Union Pacific to Share in $482M Cleanup, 9th Says
(CN) - Union Pacific Railroad is partially responsible for a $482 million environmental cleanup bill in Northern Idaho, the 9th Circuit ruled Wednesday.
The decision reverses a finding that cleared Union Pacific from any further responsibility stemming from a superfund site located in Coeur d'Alene.
Asarco LLC and Union Pacific have participated in mining activity in Idaho's northern panhandle for almost a century. In 1983, the Environmental Protection Agency listed the 1,500-square-mile Coeur d' Alene site as a superfund site on the Comprehensive Environmental Response, Compensation and Liability Act (CERCLA) National Priorities List.
After a 78-day trial in 2003, Asarco was found at least 22 percent responsible for the environment damage. The company filed for Chapter 11 bankruptcy protection in 2005 to resolve more than $6.5 billion in environmental liabilities at 53 sites throughout the United States.
Asarco and Union Pacific came to a 2008 settlement containing a "mutual release" agreement that purportedly cleared the company of any further cleanup cost responsibility.
Asarco agreed in a separate settlement with Coeur d'Alene to settle for $482 million. The bankruptcy court approved the settlement in June 2009.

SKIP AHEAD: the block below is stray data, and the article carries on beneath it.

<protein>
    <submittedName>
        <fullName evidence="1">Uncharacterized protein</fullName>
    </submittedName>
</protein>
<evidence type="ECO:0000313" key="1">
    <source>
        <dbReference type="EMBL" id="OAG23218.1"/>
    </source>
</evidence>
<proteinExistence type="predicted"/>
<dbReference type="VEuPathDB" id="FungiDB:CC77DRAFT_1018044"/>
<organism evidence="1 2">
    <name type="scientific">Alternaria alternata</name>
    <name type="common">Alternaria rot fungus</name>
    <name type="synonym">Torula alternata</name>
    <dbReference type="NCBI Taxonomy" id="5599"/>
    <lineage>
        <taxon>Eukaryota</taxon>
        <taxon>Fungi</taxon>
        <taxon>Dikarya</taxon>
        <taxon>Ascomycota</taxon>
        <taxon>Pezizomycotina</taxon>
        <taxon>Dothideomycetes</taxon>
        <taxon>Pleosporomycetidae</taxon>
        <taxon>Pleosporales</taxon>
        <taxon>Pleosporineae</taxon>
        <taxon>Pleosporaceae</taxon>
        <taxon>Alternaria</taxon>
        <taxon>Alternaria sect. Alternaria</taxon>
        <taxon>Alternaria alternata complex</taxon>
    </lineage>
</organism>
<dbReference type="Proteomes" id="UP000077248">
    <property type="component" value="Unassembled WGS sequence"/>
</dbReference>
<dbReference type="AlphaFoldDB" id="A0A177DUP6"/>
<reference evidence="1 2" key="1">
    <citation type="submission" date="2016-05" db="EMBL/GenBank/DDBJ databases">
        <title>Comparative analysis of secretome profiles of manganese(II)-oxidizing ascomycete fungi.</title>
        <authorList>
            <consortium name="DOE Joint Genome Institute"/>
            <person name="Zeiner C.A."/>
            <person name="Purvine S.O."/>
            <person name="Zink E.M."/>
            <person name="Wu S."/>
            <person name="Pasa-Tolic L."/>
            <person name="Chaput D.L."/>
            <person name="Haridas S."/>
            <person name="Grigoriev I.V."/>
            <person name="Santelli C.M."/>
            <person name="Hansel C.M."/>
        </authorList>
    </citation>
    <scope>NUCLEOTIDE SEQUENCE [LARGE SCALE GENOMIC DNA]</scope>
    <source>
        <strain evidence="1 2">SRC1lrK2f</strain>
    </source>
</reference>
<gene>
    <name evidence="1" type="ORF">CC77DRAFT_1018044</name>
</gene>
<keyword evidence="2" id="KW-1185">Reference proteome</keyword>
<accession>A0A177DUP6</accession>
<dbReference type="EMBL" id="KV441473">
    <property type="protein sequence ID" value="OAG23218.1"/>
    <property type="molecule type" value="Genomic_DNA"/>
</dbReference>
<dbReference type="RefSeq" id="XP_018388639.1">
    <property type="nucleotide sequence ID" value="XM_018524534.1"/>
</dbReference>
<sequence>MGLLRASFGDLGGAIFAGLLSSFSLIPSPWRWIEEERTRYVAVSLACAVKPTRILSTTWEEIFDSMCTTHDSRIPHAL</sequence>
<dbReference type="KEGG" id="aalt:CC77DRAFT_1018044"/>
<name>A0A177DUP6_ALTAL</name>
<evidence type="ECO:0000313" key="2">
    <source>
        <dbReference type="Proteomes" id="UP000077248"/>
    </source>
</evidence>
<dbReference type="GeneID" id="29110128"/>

In June 2012, Asarco filed a contribution action seeking to have Union Pacific pay a share of the bill.
Union Pacific moved to dismiss on the basis that the claim was barred by the statute of limitations and the 2008 settlement. U.S. District Judge Edward Lodge in Boise ultimately found Asarco's claim timely but barred by provisions of the 2008 deal.
Reversing Wednesday, a three-judge panel with the 9th Circuit in Seattle found that the 2008 settlement was "ambiguous."
"Reading the contract the way Asarco suggests does not, as the district court found, render the release 'anything but mutual,'" U.S. District Judge Cormac Carney wrote for the court, sitting by designation from Santa Ana, Calif. "To the contrary, the release of both parties' claims regarding response costs incurred by Union Pacific - the subject of the parties' settlement - has the effect of preventing both parties from later claiming that their compromise amount as to those costs was too high or too low in light of later developments.
"We therefore conclude that the UP settlement is ambiguous because it can be reasonably understood to release only claims involving Remaining Sites Costs incurred by Union Pacific. It was error for the district court to conclude otherwise." Circuit Judges A. Wallace Tashima and Mary Murguia concurred.